Are cravings all in our mind, or are our bodies trying to steer us towards consuming certain nutrients?

Carolyn Williams, PhD, RD

Photo: Getty / Vesna Jovanovic / EyeEm

Food cravings are real, even intense at times, and they stem from the parts of the brain that involve, memory, reward, pleasure and emotions. But could some cravings also be our body's subconscious way of telling us that we need certain nutrients? You're not alone if you've ever wondered if a cheese craving might mean you need calcium, and I checked out the research behind six common food cravings to see what they really mean.

You're Craving Chocolate

A popular theory is that craving chocolate is a sign our body needs magnesium. While I'm always on board for a reason to eat more chocolate, I could find little science to support that a chocolate craving indicates a true physiological need for the micronutrient. This doesn't mean the theory has no basis-just that there's no data specifically looking at magnesium status and chocolate cravings to suggest a connection.

However, some individuals do say their chocolate urges seem to decrease when they get more magnesium through food or a supplement. While magnesium is found in chocolate (1 ounce of dark chocolate supplies about 10% of our DV), nutrient-dense foods like almonds, cashews, peanuts, edamame, beans and spinach contain that same amount or even more.

Related: How to Get More Magnesium (and Why You Should Care)

You're Craving Dairy

Foods from the dairy group are top sources of calcium, a mineral that's essential to bones yet under-consumed by most Americans, and for a long time I've wondered if my sudden craving for cheese, milk or even ice cream is a sign that my body needs calcium. When I dug into a little research, I could find nothing to contradict this craving theory, but I also couldn't find much to support it. And I even found a few health professionals who used cravings during pregnancy as a way to dispute a connection. The reason is that during pregnancy, most all nutrient needs are higher-including calcium. If the nutrient need-craving theory held true, one would expect cravings during pregnancy to be for healthy nutrient-dense foods like milk, leafy greens and beans (which often isn't the case).

You're Craving Carbs

Unless you've been eating a low-carb diet, cravings for starchy foods like pasta and rice probably don't mean the body needs carbs for energy. However, those cravings may mean the brain is low in serotonin and searching for a little pick-me-up. The reason is that carbohydrates encourage production of serotonin, the feel-good chemical in the brain.

Carb-rich foods also increase blood sugar to provide a burst of energy (particularly if they contain added sugars), so the brain becomes conditioned to want carbs for the serotonin and glucose. The problem with giving into carb cravings is that the positive effects seen in energy and mood are short-lived, which can create a perpetual cycle of seeking carbs to continue to get that boost.

You're Cravings Sweets

Ever had a day where you feel like you just "need" something sweet? Similar to craving starchy carb-rich foods, this may also be your brain and mind seeking that serotonin and glucose boost. But it may also be a sign that you are sleep deprived. Not getting enough sleep can trigger hormonal changes that increase appetite and consume more calories, particularly from junk foods with added sugars. In fact, a 2018 study found that when individuals who routinely got less than recommended sleep gradually increased their sleep, their sugar intake decreased, which suggests that being rested helps keep those cravings at bay.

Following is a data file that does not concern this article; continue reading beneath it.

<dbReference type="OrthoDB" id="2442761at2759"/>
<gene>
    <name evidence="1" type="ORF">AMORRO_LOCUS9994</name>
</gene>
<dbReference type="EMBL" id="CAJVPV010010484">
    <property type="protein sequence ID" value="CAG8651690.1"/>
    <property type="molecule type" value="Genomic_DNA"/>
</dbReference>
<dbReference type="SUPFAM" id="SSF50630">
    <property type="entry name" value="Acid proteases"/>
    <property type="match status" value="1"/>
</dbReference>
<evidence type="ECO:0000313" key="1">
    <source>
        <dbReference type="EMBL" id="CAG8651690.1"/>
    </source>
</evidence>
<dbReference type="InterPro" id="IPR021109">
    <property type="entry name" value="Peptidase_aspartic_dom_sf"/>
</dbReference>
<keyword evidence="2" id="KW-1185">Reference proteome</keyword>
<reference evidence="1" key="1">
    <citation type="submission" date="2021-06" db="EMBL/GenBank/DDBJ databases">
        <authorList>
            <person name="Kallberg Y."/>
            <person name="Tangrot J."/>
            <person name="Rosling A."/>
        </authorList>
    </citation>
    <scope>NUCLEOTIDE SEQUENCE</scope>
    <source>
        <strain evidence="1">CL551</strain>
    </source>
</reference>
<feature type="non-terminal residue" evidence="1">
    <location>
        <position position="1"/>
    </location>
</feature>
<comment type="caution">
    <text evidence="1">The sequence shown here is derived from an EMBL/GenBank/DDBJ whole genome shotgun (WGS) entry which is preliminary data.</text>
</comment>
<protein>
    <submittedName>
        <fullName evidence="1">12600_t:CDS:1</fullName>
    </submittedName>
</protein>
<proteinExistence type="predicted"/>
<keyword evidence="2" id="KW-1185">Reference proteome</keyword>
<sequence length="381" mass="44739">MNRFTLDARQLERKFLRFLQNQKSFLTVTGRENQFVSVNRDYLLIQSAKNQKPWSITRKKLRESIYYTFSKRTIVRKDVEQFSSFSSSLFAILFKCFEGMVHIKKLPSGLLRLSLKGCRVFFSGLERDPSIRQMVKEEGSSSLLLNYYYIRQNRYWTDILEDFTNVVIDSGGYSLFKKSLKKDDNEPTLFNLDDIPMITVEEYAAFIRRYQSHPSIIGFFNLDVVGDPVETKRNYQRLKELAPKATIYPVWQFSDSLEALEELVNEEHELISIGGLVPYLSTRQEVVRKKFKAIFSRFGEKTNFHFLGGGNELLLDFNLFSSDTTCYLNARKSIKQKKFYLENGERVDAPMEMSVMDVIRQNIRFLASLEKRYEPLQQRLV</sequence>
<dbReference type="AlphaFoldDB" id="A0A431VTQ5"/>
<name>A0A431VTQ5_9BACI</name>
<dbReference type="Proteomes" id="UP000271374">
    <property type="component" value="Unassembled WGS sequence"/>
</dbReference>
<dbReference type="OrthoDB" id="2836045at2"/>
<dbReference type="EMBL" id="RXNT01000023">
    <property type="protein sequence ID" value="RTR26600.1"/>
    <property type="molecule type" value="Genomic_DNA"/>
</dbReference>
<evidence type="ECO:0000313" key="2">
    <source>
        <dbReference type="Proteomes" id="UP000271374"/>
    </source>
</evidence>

You're Craving Ice

A craving for a juicy steak is usually thought to be a sign that the body needs iron. And if you're having other iron-deficiency symptoms-like fatigue, headaches and cold hands-this may well be the case. However, a craving for ice is also a sign of iron deficiency, and the ice-iron connection has got significant research to support it.

Craving ice is actually known as pica, which is an an intense craving for ice or for another non-food substance like clay, cornstarch or dirt, and most individuals who have pica are also iron-deficient. Eating ice or any other of these non-food items doesn't do anything to resolve an iron deficiency, but eating iron-rich foods like red meat, iron-fortified cereals and grain products, beans and spinach will help. Most also find that that pica diminishes once iron status is within normal parameters.

Related: When You're Craving a Food, Maybe You Need to Just Eat It

You're Craving Salt

If you can't get the thought of potato chips, pretzels or other salty food out of your head, then you may be dehydrated. The body is designed with all types of feedback mechanisms in place to keep it running within normal parameters. And stimulating the thirst sensation, a dry mouth and a salt craving are a few of those feedback tricks it uses to nudge you to pick up that water bottle when you've haven't stopped to hydrate in a while or need more hydration.

On a more serious note, there can sometimes be more to a salt craving than meets the eye. One instance is when you have significant sweating or electrolyte loss; this is usually a sign you need hydration and electrolytes, a key one of which is sodium. Another instance is if you have an ongoing salt craving-this could possibly signify an adrenal or renal issue and is worth seeing your doctor about.

Carolyn Williams, PhD, RD, is author to the new cookbook, Meals That Heal: 100+ Everyday Anti-Inflammatory Recipes in 30 Minutes or Less and a culinary nutrition expert known for ability to simplify food and nutrition information. She received a 2017 James Beard Journalism award. You can follow her on Instagram @realfoodreallife_rd or on carolynwilliamsrd.com.

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